Posted by Tom Gable
Every individual has a personality, which makes us unique, one of a kind. Family, friends, colleagues and casual acquaintances enjoy our company in person. In writing, we have an opportunity to showcase who we are and communicate our “personal brand,” to new audiences of all kinds. This short piece introduces the concept of how to think about building personal brand, standing out from the crowd and reinforcing the brand values of your agency, company or your clients through good writing, with some of your personality shining through.
Michael D. Brown, a career consultant, author and motivational speaker on branding, defines personal branding as “a method whereby you precisely lay out and clearly communicate what makes you different and unique.” To get started, answer these questions: Who am I? What makes me special? How do I want people to see me? Your writing in all communications, from a formal business letter to an informal email message, presents an opportunity to make an impression.
Picture how you can leave your mark as a bright, creative, knowledgeable and personable professional and part of an organization with strong values. Your goal is to stand out from the clutter with clear, concise messages that connect to your different audiences: customers, community connections, partners and colleagues in the industry. Think about how you can best touch each audience in your own way – emotionally, rationally, and by showing core values and beliefs, such as a dedication to creating spectacular results for a client, no matter what the size.
Branding expert Brown explains that presenting yourpersonal brand should be evident in the way you write and in everything you do: the way you talk, walk, dress, and the content and appearance of all your communications and interactions. “Your personal brand is that solid and consistent impression that comes to mind when people think of you,” said Brown.
Writing clearly and succinctly is an important first step. Take your time in thinking about what you are trying to communicate. An organizational tip: write down the three most important points you want to make. Draft your copy and edit well. Set it aside for an hour or even a day. Make the final edit and you are ready to launch!
This approach gives you control over how you communicate clearly and builds new perceptions with every reader. The second step involves building your brand around your strengths and talents and simply being yourself. What are your best attributes? Your industry expertise? Your people skills? Do you have a sense of humor? Are you dedicated to responding quickly and professionally to all inquiries?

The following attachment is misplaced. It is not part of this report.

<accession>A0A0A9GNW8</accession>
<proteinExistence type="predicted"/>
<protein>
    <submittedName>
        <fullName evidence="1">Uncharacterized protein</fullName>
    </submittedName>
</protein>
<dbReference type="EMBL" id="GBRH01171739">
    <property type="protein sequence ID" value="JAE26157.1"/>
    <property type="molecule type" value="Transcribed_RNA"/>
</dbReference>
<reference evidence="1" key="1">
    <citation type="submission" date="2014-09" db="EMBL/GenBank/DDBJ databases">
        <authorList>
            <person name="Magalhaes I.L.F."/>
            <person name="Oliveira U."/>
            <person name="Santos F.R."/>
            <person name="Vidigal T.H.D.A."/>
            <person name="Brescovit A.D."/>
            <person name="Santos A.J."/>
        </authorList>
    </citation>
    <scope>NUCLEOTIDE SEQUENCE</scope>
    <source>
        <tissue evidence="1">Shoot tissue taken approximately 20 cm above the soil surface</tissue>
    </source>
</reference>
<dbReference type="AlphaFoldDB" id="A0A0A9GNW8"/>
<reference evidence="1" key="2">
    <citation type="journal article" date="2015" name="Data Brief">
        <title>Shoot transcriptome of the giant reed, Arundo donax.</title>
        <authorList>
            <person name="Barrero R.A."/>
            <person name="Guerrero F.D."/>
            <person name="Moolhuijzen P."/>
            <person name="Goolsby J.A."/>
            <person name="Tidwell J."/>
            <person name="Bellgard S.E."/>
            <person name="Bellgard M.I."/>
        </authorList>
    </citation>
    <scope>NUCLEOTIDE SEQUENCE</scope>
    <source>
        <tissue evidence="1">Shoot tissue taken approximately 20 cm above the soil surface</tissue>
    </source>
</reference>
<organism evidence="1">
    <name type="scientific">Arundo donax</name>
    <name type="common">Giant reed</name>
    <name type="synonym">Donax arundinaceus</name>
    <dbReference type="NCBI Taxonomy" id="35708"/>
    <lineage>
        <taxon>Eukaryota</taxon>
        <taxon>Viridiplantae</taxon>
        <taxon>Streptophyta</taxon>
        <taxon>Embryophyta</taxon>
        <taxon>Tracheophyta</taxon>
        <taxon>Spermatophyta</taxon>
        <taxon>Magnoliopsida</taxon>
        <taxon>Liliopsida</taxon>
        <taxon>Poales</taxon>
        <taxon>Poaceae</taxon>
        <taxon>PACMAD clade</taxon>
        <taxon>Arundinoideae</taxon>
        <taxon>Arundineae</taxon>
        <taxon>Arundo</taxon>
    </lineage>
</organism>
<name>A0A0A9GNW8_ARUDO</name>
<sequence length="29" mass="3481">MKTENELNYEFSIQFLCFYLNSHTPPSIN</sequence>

Remember your time, talent and expertise are serving the needs of your organization and your clients. Showcase what you offer in how you communicate about yourself and the work of your agency. Once you clearly understand and can define your brand, tie it back to the agency brand. Through your writing, you can reinforce the benefits and values that firm offers to every target audience.
Here are some steps to consider when creating a personal brand:
- Identify your target audiences and markets; know whom you are targeting. Is it an existing client? Potential client? Community connection? Editor? Supplier? Strategic partner? Industry organization? Thought leaders?
- Determine your audience’s needs and wants. Is your target audience looking for a trusted resource for sage advice and up to date information? A fresh perspective from someone in-the-know? Support for new business initiatives? Solving a communications crisis? In any response, create reasons why your audience should believe you will deliver the results that your brand promises, which builds that rare attribute in any business: trust.
- Figure out what makes you and your agency different from your competitors. Be consistent in communicating — professionally, warmly and with authenticity, where your personality shows.
Keep in mind, building and maintaining your brand is a work in progress and a never-ending task. PR professionals need to be dedicated to continuous improvement in all that we do. The approach is critical in an era of ever-changing communications tools, channels, technology and client needs. According to Brown, “Nailing your brand is not something you do once and walk away from, it is a constant process of fine-tuning and adjusting your brand to the changing needs of the market and your changing interests, abilities, experiences and skills.”
Next: the ever-expanding PR professional’s communications tool box